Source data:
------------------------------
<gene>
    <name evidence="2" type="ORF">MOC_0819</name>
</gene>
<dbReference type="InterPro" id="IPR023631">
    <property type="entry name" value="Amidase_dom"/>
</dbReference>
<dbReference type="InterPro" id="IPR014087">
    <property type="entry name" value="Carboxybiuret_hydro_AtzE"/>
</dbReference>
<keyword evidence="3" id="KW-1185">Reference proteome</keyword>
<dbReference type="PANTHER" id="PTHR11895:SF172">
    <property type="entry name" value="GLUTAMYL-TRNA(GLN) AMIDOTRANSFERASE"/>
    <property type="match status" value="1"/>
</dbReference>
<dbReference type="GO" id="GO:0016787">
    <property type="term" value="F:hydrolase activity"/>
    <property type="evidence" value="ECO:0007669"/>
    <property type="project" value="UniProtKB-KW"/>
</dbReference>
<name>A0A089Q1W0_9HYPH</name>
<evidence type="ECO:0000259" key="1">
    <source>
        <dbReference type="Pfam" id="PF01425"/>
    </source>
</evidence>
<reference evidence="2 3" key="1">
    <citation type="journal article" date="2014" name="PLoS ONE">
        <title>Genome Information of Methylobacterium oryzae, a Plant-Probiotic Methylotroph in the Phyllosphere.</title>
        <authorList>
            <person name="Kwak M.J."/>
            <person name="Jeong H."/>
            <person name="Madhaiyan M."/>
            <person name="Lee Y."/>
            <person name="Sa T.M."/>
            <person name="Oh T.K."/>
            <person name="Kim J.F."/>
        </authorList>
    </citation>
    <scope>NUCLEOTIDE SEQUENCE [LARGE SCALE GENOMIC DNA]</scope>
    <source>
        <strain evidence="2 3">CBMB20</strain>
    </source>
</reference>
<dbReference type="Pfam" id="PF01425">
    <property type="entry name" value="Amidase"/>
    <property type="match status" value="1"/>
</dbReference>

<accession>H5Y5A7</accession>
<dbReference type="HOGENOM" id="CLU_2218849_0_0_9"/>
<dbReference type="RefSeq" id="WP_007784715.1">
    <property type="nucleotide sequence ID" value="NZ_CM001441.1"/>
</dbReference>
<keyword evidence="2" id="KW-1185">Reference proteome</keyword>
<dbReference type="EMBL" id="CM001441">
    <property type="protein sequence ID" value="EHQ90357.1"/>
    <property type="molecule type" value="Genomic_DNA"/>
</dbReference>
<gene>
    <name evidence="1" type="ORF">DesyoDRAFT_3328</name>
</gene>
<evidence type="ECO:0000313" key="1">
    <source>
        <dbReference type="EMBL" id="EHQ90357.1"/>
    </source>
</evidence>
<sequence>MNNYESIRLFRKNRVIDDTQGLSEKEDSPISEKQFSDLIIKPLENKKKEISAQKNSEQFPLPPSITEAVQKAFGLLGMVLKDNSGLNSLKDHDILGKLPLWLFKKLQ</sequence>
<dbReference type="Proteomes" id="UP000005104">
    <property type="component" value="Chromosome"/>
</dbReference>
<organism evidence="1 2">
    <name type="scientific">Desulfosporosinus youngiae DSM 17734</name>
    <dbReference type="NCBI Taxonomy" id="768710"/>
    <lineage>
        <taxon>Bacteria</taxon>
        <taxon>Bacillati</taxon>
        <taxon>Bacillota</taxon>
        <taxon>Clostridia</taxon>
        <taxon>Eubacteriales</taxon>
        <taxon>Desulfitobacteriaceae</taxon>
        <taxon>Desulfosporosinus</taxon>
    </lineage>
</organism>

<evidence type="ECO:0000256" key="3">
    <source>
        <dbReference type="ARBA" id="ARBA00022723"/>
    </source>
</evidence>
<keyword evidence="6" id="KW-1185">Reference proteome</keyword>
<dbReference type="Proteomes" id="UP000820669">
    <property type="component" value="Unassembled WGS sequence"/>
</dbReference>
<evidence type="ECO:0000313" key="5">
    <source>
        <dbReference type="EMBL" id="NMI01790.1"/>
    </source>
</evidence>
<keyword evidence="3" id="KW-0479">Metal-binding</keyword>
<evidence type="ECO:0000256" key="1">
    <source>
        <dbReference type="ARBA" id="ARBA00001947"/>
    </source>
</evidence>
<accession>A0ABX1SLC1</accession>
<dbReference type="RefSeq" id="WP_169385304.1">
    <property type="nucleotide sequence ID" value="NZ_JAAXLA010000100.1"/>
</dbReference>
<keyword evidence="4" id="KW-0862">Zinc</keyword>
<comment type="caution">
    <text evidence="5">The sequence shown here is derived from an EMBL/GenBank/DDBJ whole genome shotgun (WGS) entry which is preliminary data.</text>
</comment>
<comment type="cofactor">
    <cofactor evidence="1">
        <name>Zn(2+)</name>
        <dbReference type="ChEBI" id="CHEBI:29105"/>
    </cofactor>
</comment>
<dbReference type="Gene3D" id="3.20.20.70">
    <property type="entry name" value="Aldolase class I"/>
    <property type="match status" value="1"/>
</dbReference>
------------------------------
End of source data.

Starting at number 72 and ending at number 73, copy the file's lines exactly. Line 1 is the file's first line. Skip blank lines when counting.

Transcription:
    <dbReference type="NCBI Taxonomy" id="768710"/>
    <lineage>